For The Family & Things To Do

Set at the mouth of the river Esk on the stunning North Yorkshire moor coast Whitby offers a wealth of history. Emerging as a fishing port in the middle ages and developing a large herring and whaling fleet, Whitby has fine maritime heritage with Captain Cook starting his sailing career here and one of the lifeboat station being established the 1820’s.

Tourism became a main stay from the Georgian period and the town prospered further when Queen Victoria started to wear Whitby Jet jewelry following the death of her husband.

See our latest blog post: Whitby, North Yorkshire Events 2024

Out and About

Whitby is a fantastic seaside location and we have much more to offer that beaches and fish and chips.

Pannett Park and Museum

Set in the beautiful formal gardens of Pannett Park, Whitby Museum has an extensive set of displays and art gallery.

Fossils – On the Yorkshire coast, rocks from the Jurassic period (dating back 150-200 million years ago) are exposed for all to see, in a series of spectacular cliffs and bays. This continuous exposure of rock has made the Yorkshire coast popular with geologists for generations. It was here, in the early days of geology, that many secrets of the earth’s history were discovered.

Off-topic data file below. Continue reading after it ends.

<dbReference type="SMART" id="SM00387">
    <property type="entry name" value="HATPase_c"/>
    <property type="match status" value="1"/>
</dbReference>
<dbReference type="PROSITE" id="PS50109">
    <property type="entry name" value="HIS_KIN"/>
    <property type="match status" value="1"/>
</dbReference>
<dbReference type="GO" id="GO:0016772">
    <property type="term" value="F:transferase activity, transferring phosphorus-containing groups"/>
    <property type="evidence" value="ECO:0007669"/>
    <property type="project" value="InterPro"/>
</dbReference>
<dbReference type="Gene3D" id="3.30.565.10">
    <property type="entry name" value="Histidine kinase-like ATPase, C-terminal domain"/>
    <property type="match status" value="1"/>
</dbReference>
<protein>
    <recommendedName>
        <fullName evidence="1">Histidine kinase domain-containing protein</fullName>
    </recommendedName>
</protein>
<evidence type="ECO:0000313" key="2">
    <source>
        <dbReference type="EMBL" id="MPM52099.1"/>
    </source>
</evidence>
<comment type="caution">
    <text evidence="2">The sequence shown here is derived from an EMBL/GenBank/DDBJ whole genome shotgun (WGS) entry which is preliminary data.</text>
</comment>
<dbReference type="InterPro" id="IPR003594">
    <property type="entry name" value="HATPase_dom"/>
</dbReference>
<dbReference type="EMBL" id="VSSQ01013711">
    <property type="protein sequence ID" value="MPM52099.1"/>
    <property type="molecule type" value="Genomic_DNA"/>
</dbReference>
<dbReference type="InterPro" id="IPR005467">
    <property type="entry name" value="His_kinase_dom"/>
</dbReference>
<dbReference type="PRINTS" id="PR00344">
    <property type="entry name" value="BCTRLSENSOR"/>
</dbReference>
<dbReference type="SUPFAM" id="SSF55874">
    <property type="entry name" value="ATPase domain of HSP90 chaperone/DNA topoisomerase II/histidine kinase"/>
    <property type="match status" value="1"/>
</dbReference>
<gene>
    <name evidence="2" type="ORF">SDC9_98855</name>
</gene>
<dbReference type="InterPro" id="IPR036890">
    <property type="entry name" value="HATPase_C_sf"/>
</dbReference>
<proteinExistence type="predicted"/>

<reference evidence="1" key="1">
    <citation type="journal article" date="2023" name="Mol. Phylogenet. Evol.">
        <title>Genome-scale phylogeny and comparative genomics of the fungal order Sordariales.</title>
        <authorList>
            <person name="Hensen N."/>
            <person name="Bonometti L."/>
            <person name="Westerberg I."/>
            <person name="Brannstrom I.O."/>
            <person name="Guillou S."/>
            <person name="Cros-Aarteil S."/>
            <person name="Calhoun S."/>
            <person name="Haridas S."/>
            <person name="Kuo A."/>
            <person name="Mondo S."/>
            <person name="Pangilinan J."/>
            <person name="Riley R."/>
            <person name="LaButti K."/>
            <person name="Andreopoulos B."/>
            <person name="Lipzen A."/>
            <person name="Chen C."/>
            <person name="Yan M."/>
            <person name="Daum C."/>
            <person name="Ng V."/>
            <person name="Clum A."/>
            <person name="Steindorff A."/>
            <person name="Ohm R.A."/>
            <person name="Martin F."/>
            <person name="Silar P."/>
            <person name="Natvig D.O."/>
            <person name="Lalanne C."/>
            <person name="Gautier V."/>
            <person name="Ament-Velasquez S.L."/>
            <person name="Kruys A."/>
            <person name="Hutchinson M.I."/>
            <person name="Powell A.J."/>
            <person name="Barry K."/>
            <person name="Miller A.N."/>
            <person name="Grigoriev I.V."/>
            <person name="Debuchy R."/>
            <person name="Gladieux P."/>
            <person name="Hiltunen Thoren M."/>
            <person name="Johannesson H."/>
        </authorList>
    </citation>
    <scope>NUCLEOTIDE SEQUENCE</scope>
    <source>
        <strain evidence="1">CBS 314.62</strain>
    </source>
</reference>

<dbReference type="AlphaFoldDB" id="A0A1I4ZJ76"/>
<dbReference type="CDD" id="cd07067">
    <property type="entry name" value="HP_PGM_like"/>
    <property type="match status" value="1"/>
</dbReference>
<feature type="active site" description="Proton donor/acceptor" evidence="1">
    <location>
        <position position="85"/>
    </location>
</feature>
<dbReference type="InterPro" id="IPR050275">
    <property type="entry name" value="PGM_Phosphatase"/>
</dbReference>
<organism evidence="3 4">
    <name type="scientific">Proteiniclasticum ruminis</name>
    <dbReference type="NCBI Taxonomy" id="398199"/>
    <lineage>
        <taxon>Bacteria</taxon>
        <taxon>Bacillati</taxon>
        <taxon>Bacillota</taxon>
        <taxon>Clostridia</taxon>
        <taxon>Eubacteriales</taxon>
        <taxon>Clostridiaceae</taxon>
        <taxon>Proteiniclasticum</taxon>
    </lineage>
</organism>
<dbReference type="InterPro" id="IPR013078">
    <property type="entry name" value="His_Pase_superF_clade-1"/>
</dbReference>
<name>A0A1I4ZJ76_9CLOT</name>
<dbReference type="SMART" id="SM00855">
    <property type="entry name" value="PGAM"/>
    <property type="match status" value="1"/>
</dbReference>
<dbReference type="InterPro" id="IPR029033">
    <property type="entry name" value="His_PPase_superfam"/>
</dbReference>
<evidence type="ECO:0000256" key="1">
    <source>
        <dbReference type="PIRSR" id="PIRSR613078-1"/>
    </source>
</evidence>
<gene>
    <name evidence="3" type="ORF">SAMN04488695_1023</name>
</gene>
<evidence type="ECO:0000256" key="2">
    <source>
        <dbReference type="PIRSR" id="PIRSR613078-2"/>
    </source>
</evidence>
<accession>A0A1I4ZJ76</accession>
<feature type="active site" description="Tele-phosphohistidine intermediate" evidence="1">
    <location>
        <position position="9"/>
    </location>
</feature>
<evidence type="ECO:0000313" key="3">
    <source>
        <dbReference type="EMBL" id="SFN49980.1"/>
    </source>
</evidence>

Maritime History – Whitby has an extensive maritime presence. James Cook served his apprenticeship here, sailing on the Bark Endeavour to observe the transit of Venus over the Sun. As a result the Museum numerous artifacts bought back from around the world, reflecting discoveries from the new world.

Library and Archive – The museum has an extensive local archive of papers, reference books, photos, surveys and census.

Captain Cook Memorial Museum, Whitby

Beautiful 17th century house on Whitby’s harbourside where James Cook lodged as apprentice seaman. The story of Cook and his Voyages is told through ship models, original maps, paintings, letters and Pacific artefacts.


The North Yorkshire coast is renowned for a rich selection of fossils from both the Jurassic and Cretaceous period. Our children often find ammonites on the beach at West Cliff. Sandsend, Saltwick Nab, Robin Hoods Bay and Ravenscar are all good stomping grounds for fossils and there are quite a few local fossil shops that will also be able to give advice on what to look for.

Eden Camp

The Eden camp is an excellent learning resource. The camp is situated on a Second World War prisoner of war camp. Initially housing Italian prisoners, these will have predominantly has been put to work in local agriculture. Later German prisoners occupied the camp from 1944 to 1949.

It has now been developed into a living museum, It has an extensive collection of military vehicles such as tanks, rockets and artillery. It also houses numerous installations giving a flavour of what it was like to live through the war, from the changing roles of women in the war effort, life in the navy or as a submariner. It is a fantastic day out and superb avenue to discover modern history. Interestingly, its conception as an attraction originated from 3 former Italian prisoners of war asking the owner if they could visit and look around the camp.